Boredom Therapy is one of those crazy Internet ad/story websites that require visitors to click through several pages to get a heartwarming story about a child, a dog, a cat, a wild animal or the elderly. One of their stories details an incident where a Walmart service desk worker was alert and used her forensic instincts to help an elderly man.
The story details an elderly fellow who was just getting ready to celebrate Christmas with his grand kids when he gets a call. “Papaw, I had a wreck and I need bail money to get out of jail.” The old man, Cecil, lived alone, and for him, family was everything. He quickly rushed around, got the money and went to Walmart to send the money. But when he got there, he shared his story with Audrella, the cashier on duty.
“I’m not going to send this money,” she said. “I think you’ve been scammed.” She suggested that before he did anything, he should call his daughter and ask about the grandson. Sure enough, there had not been a vehicle accident and the young man in question was just getting ready to settle down to dinner with his parents. Thanks to the worker’s quick thinking, the man was saved $2,000. When asked what made her suspicious, Audrella said that it seemed to her that if there was a problem, the boy’s mother would be the first to know. She was praised for her quick thinking, and Cecil’s Christmas money was saved.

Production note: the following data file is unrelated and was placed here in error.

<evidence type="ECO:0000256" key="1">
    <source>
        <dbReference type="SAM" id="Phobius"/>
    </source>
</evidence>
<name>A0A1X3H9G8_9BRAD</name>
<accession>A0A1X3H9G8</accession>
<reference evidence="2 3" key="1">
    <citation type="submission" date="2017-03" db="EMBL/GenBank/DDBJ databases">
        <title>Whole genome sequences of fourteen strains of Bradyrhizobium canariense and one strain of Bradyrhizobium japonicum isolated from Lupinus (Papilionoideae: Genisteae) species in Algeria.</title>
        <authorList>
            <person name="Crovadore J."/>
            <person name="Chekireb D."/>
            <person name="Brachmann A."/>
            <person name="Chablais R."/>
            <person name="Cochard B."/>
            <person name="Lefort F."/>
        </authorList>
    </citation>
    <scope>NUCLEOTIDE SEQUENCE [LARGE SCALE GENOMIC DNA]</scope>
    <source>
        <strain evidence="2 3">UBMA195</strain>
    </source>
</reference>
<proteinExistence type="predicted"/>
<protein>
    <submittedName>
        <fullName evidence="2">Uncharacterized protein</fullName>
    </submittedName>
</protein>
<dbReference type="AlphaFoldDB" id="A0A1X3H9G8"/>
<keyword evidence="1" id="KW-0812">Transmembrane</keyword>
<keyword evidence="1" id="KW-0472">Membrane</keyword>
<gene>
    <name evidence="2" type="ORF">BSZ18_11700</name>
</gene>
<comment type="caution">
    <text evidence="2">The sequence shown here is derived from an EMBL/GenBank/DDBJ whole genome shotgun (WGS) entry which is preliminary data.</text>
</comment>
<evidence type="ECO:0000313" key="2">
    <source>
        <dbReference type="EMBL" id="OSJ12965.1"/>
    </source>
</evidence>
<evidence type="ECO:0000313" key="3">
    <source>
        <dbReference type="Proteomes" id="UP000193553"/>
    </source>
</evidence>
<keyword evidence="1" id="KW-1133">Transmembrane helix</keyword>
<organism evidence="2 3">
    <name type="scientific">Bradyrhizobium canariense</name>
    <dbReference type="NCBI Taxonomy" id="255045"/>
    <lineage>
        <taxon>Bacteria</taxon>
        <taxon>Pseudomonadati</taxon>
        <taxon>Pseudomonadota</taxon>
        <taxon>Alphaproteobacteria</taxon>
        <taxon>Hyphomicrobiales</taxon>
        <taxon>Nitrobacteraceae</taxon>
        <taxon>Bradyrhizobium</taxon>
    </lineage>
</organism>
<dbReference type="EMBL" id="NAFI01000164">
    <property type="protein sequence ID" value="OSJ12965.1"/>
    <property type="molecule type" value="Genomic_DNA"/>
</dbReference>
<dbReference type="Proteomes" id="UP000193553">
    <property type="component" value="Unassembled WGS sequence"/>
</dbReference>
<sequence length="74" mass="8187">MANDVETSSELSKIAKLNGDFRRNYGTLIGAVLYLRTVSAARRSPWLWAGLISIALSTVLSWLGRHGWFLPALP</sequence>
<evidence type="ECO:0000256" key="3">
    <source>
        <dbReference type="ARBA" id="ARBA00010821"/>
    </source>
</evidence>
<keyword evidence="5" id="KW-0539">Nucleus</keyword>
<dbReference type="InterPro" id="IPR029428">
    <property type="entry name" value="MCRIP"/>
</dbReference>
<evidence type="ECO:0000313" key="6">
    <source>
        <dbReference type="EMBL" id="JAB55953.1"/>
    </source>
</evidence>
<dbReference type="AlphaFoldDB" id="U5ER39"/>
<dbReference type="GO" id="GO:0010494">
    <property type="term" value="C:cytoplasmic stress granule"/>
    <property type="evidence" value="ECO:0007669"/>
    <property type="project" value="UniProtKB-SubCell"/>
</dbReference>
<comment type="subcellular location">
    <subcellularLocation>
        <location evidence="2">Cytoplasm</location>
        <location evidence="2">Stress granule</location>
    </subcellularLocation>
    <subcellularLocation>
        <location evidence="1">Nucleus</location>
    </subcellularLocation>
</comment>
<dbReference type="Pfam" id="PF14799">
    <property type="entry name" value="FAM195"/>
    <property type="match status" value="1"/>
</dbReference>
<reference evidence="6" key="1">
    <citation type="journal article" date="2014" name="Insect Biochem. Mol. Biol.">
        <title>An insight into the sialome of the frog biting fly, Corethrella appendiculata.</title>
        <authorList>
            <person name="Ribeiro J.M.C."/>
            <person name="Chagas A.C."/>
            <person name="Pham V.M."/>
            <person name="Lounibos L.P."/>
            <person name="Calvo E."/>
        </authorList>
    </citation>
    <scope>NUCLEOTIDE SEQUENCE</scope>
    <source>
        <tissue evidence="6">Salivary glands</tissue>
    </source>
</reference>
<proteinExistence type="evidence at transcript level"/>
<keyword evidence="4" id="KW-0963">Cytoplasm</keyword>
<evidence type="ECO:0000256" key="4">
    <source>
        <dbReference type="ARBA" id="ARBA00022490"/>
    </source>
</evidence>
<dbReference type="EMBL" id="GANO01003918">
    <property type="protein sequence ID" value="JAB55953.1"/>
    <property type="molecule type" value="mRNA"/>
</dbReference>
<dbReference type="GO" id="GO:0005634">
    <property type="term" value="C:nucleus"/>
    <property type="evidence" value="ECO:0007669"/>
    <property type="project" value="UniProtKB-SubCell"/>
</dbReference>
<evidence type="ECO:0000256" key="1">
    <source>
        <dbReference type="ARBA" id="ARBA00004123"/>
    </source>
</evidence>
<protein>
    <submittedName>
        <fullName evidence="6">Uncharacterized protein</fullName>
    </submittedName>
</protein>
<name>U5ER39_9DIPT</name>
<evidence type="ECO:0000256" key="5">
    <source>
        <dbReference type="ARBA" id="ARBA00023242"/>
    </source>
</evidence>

Unfortunately, scams run on the elderly happen far too frequently. Aside from the well-known Nigerian (or wherever) prince scam, there are also the pen pal scams and the “good Christian” (Fill in the blank with your favorite religion) scams. At a PTA meeting one night, a sweet, middle-aged volunteer told everyone about the good Christian man that she was helping by sending money to the middle east. The story was that he was trapped in Muslim territory (again, change that to whatever area of unrest based on religion you can think of) and that all that was keeping body and soul together were these donations. This story does not end as well as the other. In spite of efforts of those around her to persuade her that this was a scam, she adamantly stuck to the idea that she was helping a fellow Christian.
Why do people fall for these things? For much the same reason that they will stop and give a sandwich, a bottle of water or even cash to the people who are standing at intersections holding a cardboard sign. Their visible signs of distress trigger a need to help people who are accustomed to taking care of others. Too often the people who give the gifts are close to being in as much need as the person holding the sign. It feels good to help others, but before you hand over a portion of your income, check with registered charities in your local area. Many keep donations in your local area. By doing a little forensic homework of your own, you can make your dollars count for something good, rather than perpetuating criminal fraud.